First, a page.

Egdar Baird

by Frank Tibbo

When the Town Council of Gander named a street in honour of Edgar Baird, they recognized one of the true pioneers of the town. Baird, who first came to Gander in the spring of 1948, was one of the first to realize that something had to be done to accommodate the people stuffed in buildings surrounding the airport, and he lobbied the government to establish a permanent town site near the Gander Airport. He then went on to become the first chairman of the Local Improvement District and the first to complete a house in what was to become the Town of Gander. (His house was built in conjunction with the Veterans Land Act Administration, an agency of the Federal Department of Veterans' Affairs. Although not directly concerned with the establishment of the Town site, Veterans’ small holdings were established just outside the original Town site limit before 1950 and were included in the Municipal Area when the Local Improvement District was established.)

Prior to World War II and prior to there being a Gander, Edgar Baird was involved with the use of aircraft, especially as it related to the Newfoundland forests. It was about this time that he had considerable influence in persuading the Newfoundland government to use aircraft to help protect the forests. He is considered the pioneer in the use of aircraft for combating forest fires in Newfoundland.

He was born in Campbelton, Notre Dame Bay, Newfoundland, on May 28, 1911. He attended the one-room school in Angle Brook, finished Grade XI and went on to Memorial College. Next came a combined interest in flying and forests. In 1935 he was appointed the Chief Woods Ranger of Newfoundland by the Governor on a recommendation from London and stayed in the position until 1937. During that period, he was flown around by Doug Fraser (Fraser Road, Gander). Fraser and Cliff Kent (Kent Place, Gander) were the two pilots employed with Imperial Airways. That company, among other things, conducted on behalf of the Geodetic Survey of Canada, an aerial survey of Newfoundland in 1937.

War changes a lot of lives, and Edgar Baird's was no exception. His first thought in 1939, considering his knowledge and experience, was to join the Overseas Forestry Unit. He volunteered and was appointed District Superintendent with the Newfoundland Overseas Forestry Unit in Scotland. He took charge of the largest contingent of men ever to sail from Newfoundland in any service. John Arrowsmith, Lieut. Commander in the Royal Navy wrote to Captain Jack Turner, O.B.E., Officer in Charge of the Newfoundland Forestry Unit:

"Dear Sir, I have had the honour of being Liaison Officer to Mr. Edgar Baird of the Newfoundland Forestry Unit on a voyage from St. John's, Newfoundland to the United Kingdom. Mr. Baird was in charge of nearly a thousand Newfoundland Foresters and their conduct and behaviour was so exemplary that I feel it a duty to bring this to your notice."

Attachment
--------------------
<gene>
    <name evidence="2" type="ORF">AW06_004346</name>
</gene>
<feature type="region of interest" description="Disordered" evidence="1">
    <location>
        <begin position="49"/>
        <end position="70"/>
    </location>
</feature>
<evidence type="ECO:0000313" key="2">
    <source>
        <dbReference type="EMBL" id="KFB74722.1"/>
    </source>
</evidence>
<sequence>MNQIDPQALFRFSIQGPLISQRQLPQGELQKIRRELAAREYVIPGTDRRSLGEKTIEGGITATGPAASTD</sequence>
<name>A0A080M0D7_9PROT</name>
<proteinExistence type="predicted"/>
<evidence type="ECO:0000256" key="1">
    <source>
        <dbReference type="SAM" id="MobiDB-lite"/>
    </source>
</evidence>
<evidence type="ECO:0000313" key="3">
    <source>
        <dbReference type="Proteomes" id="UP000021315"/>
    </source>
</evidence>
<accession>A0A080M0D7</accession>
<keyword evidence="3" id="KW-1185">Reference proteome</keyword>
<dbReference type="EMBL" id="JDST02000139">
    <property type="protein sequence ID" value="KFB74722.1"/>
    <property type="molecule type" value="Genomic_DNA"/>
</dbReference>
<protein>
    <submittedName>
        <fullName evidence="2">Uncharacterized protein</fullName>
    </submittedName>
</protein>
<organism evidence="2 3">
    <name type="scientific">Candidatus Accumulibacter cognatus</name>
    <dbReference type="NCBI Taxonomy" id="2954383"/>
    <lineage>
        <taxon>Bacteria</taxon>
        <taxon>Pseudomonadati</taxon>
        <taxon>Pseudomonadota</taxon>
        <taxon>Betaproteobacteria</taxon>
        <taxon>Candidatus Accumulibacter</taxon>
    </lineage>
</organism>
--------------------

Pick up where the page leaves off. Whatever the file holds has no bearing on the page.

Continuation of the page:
F.H. Daicokovski, Master of the "Chrobry" on which the men were transported, wrote a similar letter. Three months later, while the "Chrobry" was engaged in the Norwegian campaign, it was sunk with all hands. _

As did many other Newfoundlanders, Baird decided to apply for a transfer to the Royal Air Force. The RAF accepted him in April 1941, and he received his officer's commission as soon as he earned his RAF pilot's wings in 1942. He must have impressed the RAF because they decided to keep him at the training school as a flying instructor. First it was on twin-engine aircraft at Service Flying Training Units and later on Advanced Flying Training Units. He eventually taught pilots the intricacies of "blind" flying in Beam Approach Training ("BAT") School. Baird's natural modesty comes through in this statement: "That's all we did. We'd take the pilot out and get him lost, and we'd teach him how to get back on instruments. Not much to it, really, when you know how."

His wife, the former Mary Snartt, was the secretary to the Newfoundland Trade Commission in London when they married in 1944. When you are in the military, you do as you are told. Baird was told that his unit, RAF No. 33 Service Flying Training School, was being transferred to Manitoba. "The works of us were shipped off – the whole station: cooks, mechanics, dishwashers, instructors, to train RAF pilots in Canada!" The reason was the weather, more space, the danger in England, and available airfields in Canada. The RAF also sent whole units to Rhodesia.